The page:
Earlier this week, Janice Steinberg wrote about “Djewess Unchained,” the Song of the Sea, and Yiddish inflected English and the audiobook version of her novel “The Tin Horse.” Her blog posts are featured on The Arty Semite courtesy of the Jewish Book Council and My Jewish Learning’s Author Blog Series. For more information on the series, please visit:
A few weeks ago, the Los Angeles Times ran an article about the death of Eddie Goldstein, “the last Jewish man of Boyle Heights.” Goldstein, who died on January 5 at age 79, was born in Boyle Heights and stayed there all his life, becoming a sort of final link with Boyle Heights of the 1920s and ’30s, when it was the Jewish neighborhood in L.A.
During those years, Boyle Heights was home to some 50,000 Jews. The neighborhood, directly east of downtown, had kosher butchers and delis, including the original Canter’s, an L.A. institution. There were synagogues for the religious, workers and Yiddish societies for the secular, movie theaters, bookie joints, a pool hall, and the Ebony Room bar, a haunt of the community’s most infamous son, Mickey Cohen.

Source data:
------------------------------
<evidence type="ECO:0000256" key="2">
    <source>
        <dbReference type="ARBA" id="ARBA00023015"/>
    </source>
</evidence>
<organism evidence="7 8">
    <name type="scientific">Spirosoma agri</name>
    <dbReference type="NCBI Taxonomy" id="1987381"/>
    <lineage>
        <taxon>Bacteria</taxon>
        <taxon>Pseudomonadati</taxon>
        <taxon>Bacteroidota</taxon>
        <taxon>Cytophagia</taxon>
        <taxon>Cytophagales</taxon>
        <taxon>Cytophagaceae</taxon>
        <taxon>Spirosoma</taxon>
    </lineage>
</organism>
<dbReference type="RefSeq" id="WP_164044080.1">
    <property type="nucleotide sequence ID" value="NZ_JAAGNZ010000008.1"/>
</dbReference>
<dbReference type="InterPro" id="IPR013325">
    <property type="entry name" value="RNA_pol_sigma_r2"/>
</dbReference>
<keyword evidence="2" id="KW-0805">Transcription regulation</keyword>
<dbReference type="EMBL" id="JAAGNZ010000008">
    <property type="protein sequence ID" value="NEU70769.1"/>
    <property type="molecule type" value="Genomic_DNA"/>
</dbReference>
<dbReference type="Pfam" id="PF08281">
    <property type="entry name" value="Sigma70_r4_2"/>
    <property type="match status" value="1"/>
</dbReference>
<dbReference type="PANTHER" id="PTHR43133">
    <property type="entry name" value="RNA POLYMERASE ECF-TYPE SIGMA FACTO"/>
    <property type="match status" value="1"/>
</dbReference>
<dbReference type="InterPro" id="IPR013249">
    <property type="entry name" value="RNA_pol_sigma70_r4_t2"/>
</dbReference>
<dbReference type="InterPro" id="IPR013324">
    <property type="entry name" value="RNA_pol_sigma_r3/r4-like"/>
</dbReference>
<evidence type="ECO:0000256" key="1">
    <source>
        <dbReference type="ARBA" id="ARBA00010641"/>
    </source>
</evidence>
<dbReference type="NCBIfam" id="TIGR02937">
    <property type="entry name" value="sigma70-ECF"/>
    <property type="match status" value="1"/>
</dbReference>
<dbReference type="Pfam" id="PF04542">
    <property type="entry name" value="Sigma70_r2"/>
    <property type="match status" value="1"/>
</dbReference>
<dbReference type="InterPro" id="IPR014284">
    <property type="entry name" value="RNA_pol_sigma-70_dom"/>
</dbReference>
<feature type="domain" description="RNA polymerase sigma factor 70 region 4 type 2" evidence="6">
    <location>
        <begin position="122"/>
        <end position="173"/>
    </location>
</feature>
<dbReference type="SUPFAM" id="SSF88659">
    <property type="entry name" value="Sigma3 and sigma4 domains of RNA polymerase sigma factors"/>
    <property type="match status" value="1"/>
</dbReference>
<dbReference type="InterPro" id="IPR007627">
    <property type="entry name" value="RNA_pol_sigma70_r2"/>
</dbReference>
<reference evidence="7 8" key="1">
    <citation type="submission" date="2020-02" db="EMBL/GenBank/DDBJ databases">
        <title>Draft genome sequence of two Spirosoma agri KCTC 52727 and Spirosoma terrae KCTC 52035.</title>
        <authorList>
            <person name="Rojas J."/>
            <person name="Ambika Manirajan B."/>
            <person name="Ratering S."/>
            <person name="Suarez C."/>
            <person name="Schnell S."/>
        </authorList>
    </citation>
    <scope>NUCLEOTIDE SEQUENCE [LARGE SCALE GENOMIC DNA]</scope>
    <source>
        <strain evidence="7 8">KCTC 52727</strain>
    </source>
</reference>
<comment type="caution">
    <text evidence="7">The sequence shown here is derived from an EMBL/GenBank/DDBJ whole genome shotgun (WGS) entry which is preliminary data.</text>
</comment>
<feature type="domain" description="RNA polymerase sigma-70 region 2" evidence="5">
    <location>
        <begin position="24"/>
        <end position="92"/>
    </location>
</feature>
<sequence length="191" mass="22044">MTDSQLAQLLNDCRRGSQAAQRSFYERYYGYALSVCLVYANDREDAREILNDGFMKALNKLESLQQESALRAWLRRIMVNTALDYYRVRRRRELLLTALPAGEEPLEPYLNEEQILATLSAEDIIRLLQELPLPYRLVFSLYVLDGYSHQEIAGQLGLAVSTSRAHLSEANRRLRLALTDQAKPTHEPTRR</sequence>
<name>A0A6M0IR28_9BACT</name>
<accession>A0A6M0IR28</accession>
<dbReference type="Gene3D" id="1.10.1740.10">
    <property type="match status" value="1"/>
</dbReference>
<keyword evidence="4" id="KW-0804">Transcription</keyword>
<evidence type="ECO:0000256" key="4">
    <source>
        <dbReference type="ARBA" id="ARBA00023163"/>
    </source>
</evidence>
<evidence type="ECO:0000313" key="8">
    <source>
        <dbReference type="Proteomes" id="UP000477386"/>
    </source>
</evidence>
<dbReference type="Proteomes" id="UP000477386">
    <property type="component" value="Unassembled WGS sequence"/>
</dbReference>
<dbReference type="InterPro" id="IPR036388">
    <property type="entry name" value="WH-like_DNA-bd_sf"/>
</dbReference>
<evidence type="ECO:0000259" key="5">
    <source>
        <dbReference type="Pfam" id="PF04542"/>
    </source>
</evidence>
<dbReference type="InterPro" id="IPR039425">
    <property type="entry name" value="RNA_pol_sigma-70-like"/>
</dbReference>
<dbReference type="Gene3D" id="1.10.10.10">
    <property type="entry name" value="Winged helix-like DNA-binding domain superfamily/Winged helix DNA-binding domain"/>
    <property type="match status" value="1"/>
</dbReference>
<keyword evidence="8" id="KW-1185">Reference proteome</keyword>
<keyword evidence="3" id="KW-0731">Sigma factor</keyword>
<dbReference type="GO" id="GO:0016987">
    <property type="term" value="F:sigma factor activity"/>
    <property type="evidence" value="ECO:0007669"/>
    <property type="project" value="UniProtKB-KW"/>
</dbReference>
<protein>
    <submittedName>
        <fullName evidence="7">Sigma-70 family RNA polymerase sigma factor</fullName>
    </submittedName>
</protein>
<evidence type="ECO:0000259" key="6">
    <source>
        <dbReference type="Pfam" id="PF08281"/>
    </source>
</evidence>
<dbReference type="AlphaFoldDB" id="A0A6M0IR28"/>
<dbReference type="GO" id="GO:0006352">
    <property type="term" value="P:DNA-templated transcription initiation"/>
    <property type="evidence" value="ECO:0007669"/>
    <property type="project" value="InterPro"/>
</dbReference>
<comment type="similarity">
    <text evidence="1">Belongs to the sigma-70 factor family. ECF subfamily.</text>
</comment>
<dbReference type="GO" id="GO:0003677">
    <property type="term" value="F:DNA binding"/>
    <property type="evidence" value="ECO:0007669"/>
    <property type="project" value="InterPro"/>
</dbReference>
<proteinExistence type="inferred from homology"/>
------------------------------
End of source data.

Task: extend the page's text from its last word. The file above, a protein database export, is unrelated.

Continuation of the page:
By the time I lived in L.A. in the mid-1970s, Boyle Heights was already heavily Latino. I’d never heard of it until I set out to write a novel about a Jewish woman growing up in L.A. in the ’20s and ’30s. I started doing research, and it was clear that my character could live in only one place: Boyle Heights.